Laporte Indiana History

The university was founded in 1884 as La Porte University, the first public university in Indiana and the second in Indiana. Besides the county town, it is also the French Gate with its approximately 1000 inhabitants.

It houses the La Porte County Historical Society and the Lafayette County Museum, including the Indiana State Museum of Natural History and the French Gate Museum. It is the site of a number of historic buildings and sites in and around the city of Lafayette, Indiana, including a museum, public library and state park, as well as several historic homes and buildings.

LaPorte County, Indiana is located in the eastern part of Indiana, north of Indianapolis and west of Fort Wayne and Lafayette.

The county includes LaPorte, Lafayette, Fort Wayne and Lafayette-Lafayette Township, as well as Lafayette and Portage. The municipalities that are located within this circle include the cities of La Porte City, Laporte Township and La Porte Town. Town and city outside of this county, including the town of Portages, the town of Leesburg and the town of Elkhart.

The city of LaPorte is particularly concentrated, as are the cities of Portages, Portage, Lafayette, Fort Wayne and Lafayette - Lafayette Township. A number of historic buildings in La Porte County and Lafayette County are on the National Register of Historic Places, particularly the Lafayette Municipal Building.

Let's talk about La Porte in the context of its history as a city, not only as an industrial center, but also as one of the most important cities in Indiana.

The town of La Porte, Indiana, a small town in the eastern part of the state, was founded in 1811 by the city's first mayor.

The District Government is a constitutional body and is granted special powers by the Indiana Constitution and the Indiana Code. In most Indiana counties, probate books are kept by county officials and county courts. The vital records of LaPorte County are available at the Indiana Office of Vital Records, which keeps copies of all birth and death certificates.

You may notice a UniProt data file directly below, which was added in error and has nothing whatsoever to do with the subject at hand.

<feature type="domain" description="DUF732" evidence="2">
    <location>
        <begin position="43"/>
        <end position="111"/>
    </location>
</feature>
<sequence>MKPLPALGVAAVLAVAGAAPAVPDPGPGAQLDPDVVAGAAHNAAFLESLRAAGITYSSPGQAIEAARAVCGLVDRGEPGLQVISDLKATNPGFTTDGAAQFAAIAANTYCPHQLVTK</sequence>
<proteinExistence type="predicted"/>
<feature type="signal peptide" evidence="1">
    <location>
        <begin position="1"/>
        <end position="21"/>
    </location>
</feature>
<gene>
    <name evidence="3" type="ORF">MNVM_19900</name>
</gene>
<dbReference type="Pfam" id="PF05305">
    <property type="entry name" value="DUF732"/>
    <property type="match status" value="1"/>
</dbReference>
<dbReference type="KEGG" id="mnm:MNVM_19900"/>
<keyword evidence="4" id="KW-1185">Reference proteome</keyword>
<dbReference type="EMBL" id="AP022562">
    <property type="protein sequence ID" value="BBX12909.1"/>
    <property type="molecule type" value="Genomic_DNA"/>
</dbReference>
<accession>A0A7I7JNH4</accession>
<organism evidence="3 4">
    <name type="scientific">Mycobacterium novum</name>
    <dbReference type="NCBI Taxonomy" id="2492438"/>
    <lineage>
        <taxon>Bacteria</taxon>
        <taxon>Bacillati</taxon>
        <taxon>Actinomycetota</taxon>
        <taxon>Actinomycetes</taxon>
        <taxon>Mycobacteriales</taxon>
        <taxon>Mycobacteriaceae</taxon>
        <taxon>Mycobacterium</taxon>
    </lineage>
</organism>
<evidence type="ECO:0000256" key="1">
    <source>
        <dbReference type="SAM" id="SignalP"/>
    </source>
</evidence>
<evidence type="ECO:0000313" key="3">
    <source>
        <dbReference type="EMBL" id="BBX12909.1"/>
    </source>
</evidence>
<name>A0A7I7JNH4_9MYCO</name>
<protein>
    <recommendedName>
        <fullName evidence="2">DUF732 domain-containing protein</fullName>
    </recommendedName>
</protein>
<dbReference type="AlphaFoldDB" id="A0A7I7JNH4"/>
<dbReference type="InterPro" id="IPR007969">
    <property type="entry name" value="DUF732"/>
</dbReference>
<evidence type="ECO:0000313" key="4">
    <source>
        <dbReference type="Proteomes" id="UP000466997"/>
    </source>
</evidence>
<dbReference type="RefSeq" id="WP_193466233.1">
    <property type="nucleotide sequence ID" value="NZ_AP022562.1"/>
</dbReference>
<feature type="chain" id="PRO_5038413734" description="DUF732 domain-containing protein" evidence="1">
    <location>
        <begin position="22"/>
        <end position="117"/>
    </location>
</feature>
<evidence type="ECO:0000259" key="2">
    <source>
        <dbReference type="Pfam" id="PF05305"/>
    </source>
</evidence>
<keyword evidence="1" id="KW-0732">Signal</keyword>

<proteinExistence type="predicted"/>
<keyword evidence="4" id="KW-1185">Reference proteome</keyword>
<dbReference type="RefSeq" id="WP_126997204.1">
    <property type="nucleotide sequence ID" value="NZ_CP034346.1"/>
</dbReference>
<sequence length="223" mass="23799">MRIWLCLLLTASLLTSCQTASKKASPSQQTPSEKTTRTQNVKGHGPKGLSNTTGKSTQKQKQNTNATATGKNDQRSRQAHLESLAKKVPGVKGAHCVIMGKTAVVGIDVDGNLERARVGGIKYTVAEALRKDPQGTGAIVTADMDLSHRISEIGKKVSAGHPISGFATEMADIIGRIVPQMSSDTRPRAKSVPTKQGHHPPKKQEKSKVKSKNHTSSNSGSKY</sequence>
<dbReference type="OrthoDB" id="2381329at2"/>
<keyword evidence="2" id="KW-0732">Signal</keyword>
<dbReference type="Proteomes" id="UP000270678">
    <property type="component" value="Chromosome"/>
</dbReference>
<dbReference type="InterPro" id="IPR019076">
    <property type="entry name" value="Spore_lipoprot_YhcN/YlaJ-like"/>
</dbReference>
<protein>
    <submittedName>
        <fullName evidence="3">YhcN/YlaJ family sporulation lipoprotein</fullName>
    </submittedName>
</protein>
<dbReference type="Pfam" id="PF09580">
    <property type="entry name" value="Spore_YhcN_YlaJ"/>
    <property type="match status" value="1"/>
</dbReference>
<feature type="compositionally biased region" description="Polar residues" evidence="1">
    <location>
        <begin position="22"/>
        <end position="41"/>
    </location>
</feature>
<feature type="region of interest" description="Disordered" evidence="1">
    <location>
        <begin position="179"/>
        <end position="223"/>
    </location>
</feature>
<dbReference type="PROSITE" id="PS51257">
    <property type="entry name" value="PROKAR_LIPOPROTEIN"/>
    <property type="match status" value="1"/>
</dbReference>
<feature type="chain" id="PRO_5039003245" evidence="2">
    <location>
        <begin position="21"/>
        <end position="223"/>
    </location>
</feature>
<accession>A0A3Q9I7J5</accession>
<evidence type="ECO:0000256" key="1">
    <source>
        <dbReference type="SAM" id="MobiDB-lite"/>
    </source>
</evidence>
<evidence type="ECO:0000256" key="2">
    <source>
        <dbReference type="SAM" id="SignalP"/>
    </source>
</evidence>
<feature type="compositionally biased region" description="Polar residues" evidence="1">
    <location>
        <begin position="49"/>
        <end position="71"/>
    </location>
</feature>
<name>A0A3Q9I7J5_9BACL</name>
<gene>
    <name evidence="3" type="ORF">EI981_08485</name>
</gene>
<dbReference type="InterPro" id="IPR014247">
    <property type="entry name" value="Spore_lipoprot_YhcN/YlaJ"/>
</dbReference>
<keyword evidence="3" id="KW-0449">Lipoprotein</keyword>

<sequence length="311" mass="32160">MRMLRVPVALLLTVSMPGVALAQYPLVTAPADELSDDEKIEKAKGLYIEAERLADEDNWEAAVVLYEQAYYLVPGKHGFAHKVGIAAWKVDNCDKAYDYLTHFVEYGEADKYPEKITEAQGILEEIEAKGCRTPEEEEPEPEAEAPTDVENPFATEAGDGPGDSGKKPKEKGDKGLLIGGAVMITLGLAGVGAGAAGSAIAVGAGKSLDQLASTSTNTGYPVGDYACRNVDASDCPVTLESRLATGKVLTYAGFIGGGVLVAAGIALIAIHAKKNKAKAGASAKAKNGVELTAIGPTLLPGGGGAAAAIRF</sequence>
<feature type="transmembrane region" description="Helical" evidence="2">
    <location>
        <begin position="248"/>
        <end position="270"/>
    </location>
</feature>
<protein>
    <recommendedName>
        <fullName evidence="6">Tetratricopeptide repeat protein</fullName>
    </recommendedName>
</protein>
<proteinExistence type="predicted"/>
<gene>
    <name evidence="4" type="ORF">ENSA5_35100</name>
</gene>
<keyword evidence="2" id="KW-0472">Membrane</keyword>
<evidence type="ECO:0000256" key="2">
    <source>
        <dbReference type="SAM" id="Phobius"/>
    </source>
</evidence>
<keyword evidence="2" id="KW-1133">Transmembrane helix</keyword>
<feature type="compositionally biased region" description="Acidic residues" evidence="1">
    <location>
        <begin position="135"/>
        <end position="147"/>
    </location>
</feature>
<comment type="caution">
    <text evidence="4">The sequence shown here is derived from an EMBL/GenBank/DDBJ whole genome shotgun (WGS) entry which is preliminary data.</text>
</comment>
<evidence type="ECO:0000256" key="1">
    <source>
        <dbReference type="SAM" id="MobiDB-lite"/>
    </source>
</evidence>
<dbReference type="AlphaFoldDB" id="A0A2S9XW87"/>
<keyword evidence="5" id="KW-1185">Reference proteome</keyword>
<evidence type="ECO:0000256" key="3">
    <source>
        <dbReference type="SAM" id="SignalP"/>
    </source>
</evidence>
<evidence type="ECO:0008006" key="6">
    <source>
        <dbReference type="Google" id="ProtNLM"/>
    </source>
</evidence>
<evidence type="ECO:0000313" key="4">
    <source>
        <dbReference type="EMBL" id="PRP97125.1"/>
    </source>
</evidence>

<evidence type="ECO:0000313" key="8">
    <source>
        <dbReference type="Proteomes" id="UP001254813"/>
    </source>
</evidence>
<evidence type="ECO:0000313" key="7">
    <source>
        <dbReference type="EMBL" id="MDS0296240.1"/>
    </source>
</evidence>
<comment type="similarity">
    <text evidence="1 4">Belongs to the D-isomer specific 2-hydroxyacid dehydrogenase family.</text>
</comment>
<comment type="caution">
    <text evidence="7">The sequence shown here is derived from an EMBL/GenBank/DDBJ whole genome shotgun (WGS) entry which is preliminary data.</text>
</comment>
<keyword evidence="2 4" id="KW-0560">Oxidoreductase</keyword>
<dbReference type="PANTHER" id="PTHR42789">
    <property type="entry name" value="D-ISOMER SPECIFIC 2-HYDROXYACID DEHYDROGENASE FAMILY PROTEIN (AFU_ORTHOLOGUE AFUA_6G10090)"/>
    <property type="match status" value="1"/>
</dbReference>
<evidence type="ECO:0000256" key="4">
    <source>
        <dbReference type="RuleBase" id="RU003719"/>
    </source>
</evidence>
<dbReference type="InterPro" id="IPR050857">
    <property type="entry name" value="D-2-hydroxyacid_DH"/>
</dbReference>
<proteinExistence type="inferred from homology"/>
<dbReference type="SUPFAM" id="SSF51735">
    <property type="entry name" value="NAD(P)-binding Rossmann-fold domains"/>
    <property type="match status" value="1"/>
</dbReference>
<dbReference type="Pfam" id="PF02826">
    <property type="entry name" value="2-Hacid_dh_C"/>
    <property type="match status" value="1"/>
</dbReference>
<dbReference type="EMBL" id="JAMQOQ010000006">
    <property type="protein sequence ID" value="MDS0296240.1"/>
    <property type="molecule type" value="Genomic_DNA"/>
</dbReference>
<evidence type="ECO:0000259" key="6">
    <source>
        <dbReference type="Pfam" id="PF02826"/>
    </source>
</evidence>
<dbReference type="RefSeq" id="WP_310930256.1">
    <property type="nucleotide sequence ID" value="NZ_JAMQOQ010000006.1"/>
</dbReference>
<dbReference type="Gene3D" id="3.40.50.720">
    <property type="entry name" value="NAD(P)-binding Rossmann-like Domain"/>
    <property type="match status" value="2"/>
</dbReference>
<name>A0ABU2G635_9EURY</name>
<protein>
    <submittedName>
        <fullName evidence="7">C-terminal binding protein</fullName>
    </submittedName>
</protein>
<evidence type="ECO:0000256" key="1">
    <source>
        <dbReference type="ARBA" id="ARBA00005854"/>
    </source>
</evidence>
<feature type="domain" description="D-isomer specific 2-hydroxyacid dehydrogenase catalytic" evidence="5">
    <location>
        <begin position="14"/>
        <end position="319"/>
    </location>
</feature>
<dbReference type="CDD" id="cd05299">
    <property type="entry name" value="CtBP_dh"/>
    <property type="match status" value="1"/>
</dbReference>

La Porte County Symphony is located in the vibrant arts landscape of northwest Indiana, serving a region that spans southwest Michigan. LaPorte is the terminus of the South Shore rail line, which begins at Millennium Station and ends in Michigan City, Indiana. Here, one more road from Chicago to Western Michigan crosses than one intersection, and here, the streets of Chicago and Erie cross, and three or four families live in the South.

In October 1831, a government property was sold in Logansport, and Major Isaac C. Elston of Crawfordsville is said to have purchased the land, now called Michigan City, and laid out the city land in October 1832. The Michigan City map is recorded in 1833, but no surveyor has ever laid it up. Walker, James, Abraham, and Fr. Andrew bought land to build a city that would be the county town, and an attempt was made to establish a city called Belmont.

While the newly completed Michigan Road served to drive the Pottawatomie out of northern Indiana, it also served to bring new settlers into the region. The residents of Starke County, virtually isolated from the rest of the county, asked to join LaPorte County, which was completed on January 28, 1842.

Over the years, LaPorte County has become a kind of microcosm of America itself, with a number of interesting local paradoxes, including the Civil War. Indiana, along with its neighboring sister state Illinois, was a free state that actually had a history of slavery and servitude under the Northwest ordinance before statehood, and these decidedly non-free conditions persisted even after the state's status. The township, located south of Michigan City, grew out of one of those wild counties with a population of just over 100,000 people and an area of about 1,500 square miles. LaPorta County was particularly well located; the flat, flat terrain that crossed the Michigan River and its tributary, the Ohio River, to the north provided ample well and river water.

More About LaPorte

More About LaPorte